In 2006, my piece On Typhoons and Thermidor won a runner-up prize at the Doreen Fernandez Food Writing Awards. As a former student of Ma’am Doreen’s, it was particularly touching to me that I wrote a creative food essay that perhaps she would consider good, especially since she had to sit through a godawful three-act play I wrote under her tutelage in 1998.
Reading this New York Times piece on her brought back so many memories. So I’m putting this up in honour of her.
ON TYPHOONS AND THERMIDOR
It is always with much anticipation that I await the arrival of August, traditionally time for typhoons, when monsoon rains pound the city into submission and paint the metropolis a gloomy gray. Not too many allow themselves to see silver linings in the storm clouds; I, however, have always looked forward to cold gusts of wind and sheets of rain, as typhoons inevitably inspire my mother – soul food cook extraordinaire and possessor of warm arms that wrap oh-so-comfortably around shivering shoulders grown numb with cold – to prepare her family specialty, shrimp thermidor.
My father would joke about how it was raining cats and dogs, and how Mom should run outside and collect a couple of felines for homemade siopao, prompting my brother and me to protest his otherwise cruel trains of thought.
While the wind outside rattled our windows and rain hammered angrily against the windowpanes, Mom would gather her boys – John and me – around the kitchen table, wrap a blanket each around us, and prepare the ingredients for this heart- and body-warming dish. Dad lingered in the next room while he finished his crossword puzzle, and in the background played Sinatra, Astrud Gilberto, or Robert Goulet, the family’s having lost interest in the AM radio after the announcement that classes were suspended. Those days were most precious of all; if our family had to have soul food, this was it: hot and flavorful, with a helpful heap of memories to add that extra zing.
Shrimp thermidor is not a traditional Filipino culinary creation, but Mom always made international cuisine an adventure for our family, as most great cooks are wont to do. One can adapt thermidor to suit a variety of tastes, but the heart of the thermidor beats around seafood, usually lobster, shrimp, or prawn, cooked in a béchamel sauce, and flavored with herbs and spices, the usual selections being tarragon, white wine, shallots, and a hint of mustard. Often, the shells of the seafood are left intact – lobster and prawn shells are best – so that, upon cooking, the thermidor can be scooped back into the shells, and make for a delightfully elegant presentation. To do this, however, the thermidor must be temptingly thick, and the thicker and hotter the thermidor, the more hearty and appealing. Legend has it that the French conqueror Napoleon gave it its unusual name, after he first tasted it sometime between July 19 to August 17, during the French Revolutionary calendar‘s eleventh month, Thermidor, which was incidentally, considered the month of heat. During those cold and rainy nights, truly, my mother’s shrimp thermidor lived up to its heritage.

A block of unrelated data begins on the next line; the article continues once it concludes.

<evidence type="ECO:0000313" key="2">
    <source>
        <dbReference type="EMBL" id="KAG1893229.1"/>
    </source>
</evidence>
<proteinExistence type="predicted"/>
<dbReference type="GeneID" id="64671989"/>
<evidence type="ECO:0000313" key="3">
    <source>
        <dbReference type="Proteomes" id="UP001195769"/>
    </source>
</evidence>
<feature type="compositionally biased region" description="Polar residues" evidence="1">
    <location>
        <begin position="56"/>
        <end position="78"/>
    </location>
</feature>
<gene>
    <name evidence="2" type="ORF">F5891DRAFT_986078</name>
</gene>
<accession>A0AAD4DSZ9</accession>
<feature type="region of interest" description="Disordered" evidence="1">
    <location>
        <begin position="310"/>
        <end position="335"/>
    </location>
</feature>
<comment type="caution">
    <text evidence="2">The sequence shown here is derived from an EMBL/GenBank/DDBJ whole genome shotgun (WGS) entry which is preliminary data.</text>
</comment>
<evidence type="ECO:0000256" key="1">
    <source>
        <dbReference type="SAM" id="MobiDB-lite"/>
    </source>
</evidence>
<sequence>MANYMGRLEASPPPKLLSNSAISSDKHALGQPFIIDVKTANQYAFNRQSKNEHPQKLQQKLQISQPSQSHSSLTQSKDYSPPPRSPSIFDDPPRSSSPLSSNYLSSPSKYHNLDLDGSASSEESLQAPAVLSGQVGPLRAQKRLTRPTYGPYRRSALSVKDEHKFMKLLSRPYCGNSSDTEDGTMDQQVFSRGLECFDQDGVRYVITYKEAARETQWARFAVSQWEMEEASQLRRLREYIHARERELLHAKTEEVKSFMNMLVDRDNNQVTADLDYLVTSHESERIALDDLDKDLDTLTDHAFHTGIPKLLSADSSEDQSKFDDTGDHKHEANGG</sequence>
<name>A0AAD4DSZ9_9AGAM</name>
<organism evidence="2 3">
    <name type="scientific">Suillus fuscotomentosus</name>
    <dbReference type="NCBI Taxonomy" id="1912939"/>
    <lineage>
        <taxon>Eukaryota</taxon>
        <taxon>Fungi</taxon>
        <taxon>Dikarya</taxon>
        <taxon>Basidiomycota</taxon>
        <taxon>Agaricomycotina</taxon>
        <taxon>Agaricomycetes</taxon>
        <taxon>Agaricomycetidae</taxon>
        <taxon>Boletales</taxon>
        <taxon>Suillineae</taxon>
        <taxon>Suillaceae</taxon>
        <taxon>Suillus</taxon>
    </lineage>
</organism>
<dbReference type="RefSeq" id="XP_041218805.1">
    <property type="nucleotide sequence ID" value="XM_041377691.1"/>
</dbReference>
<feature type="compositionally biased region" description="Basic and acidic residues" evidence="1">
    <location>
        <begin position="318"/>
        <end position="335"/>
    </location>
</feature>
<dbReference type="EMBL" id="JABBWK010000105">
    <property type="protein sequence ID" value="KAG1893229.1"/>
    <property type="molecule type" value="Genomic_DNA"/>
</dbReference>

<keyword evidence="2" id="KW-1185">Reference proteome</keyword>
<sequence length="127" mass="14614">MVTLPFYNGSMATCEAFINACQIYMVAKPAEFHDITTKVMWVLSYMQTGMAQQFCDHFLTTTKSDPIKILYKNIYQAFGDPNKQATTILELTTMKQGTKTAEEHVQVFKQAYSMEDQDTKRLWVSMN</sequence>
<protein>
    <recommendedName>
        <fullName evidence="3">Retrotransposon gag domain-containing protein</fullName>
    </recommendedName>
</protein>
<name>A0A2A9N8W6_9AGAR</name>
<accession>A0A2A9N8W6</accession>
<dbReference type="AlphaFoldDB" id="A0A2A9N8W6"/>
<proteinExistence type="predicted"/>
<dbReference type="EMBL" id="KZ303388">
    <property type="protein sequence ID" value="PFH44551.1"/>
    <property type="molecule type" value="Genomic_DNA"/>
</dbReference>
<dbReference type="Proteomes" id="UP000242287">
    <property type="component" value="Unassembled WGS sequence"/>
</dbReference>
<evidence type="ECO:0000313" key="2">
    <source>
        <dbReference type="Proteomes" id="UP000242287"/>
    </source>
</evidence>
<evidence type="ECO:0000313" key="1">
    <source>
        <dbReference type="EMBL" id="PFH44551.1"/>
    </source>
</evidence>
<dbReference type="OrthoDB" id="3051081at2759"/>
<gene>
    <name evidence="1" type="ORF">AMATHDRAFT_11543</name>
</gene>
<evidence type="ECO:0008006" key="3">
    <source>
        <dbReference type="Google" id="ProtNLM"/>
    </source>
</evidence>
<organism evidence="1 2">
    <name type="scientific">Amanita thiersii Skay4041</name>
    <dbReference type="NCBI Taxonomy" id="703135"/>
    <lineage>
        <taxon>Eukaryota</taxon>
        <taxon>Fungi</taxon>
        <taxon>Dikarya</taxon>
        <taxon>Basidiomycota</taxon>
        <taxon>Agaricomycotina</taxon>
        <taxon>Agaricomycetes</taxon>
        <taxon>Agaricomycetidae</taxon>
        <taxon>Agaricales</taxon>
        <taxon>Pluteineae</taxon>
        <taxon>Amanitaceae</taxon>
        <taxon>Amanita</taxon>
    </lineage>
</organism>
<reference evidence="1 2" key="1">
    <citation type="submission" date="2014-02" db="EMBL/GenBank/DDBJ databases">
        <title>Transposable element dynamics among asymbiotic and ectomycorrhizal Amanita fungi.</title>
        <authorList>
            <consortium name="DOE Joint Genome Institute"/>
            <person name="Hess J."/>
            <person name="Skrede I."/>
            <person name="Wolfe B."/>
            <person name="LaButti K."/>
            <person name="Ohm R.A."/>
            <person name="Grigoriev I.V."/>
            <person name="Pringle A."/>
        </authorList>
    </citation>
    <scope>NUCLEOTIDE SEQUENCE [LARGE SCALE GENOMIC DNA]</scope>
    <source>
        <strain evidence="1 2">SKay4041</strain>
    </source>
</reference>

My mother’s version of shrimp thermidor always began with a stack of unshelled large shrimps, about half a kilo’s worth. Mom would remove them from their shells, slice off their tails, then run a knife gently along their backs so they would open – flower, really – upon cooking. Once the shrimps were ready, she would julienne an onion, then melt three-fourths of a cube of butter in a medium saucepan to gently cook the onion slivers to a very light brown. The distinct aroma of buttered onion – annoying to many, heaven to my brother and I – would fill the kitchen, and many fond memories have I of buttered carrots, corn, peas, and onions prepared on many a cold night while
studying, Mom peering over my shoulder to ensure the correctness of my answers.
As soon as the onions were soft and cooked, my mother would put the shrimps into the saucepan, and cook them until they opened, like soft pink flowers, and smelled wonderful. At that point, she would put in a can of Campbell’s Cream of Mushroom soup, and a canful of water, and bring all of that to a boil. By this time, the kitchen would be filled with laughter, as Dad would come into the room, having finished his puzzle, and run us around the table. Mom would scream, “Tama na, baka mabuhos ang thermidor!” and my father would tickle her incessantly. “Nicholas!” she’d scream.
The piéce de resistance was a whole block of cheese – Eden or Ques-O, my mother didn’t care for Quickmelt – diced and gently added to the mixture. Flavors consisted of light sprinklings of salt, pepper, or tarragon; on certain days, Mom would transform the thermidor into thick and flavorful chowder with the addition of potato cubes. When the shrimp thermidor was ready, my mother would serve it in a large soup bowl, for scooping over hot white rice or steaming pasta, usually colored twists, macaroni, or linguini. The four of us would sit at the dinner table, help ourselves to the piping hot thermidor, and crack jokes about how cats and dogs never really seemed to fall on rainy August days.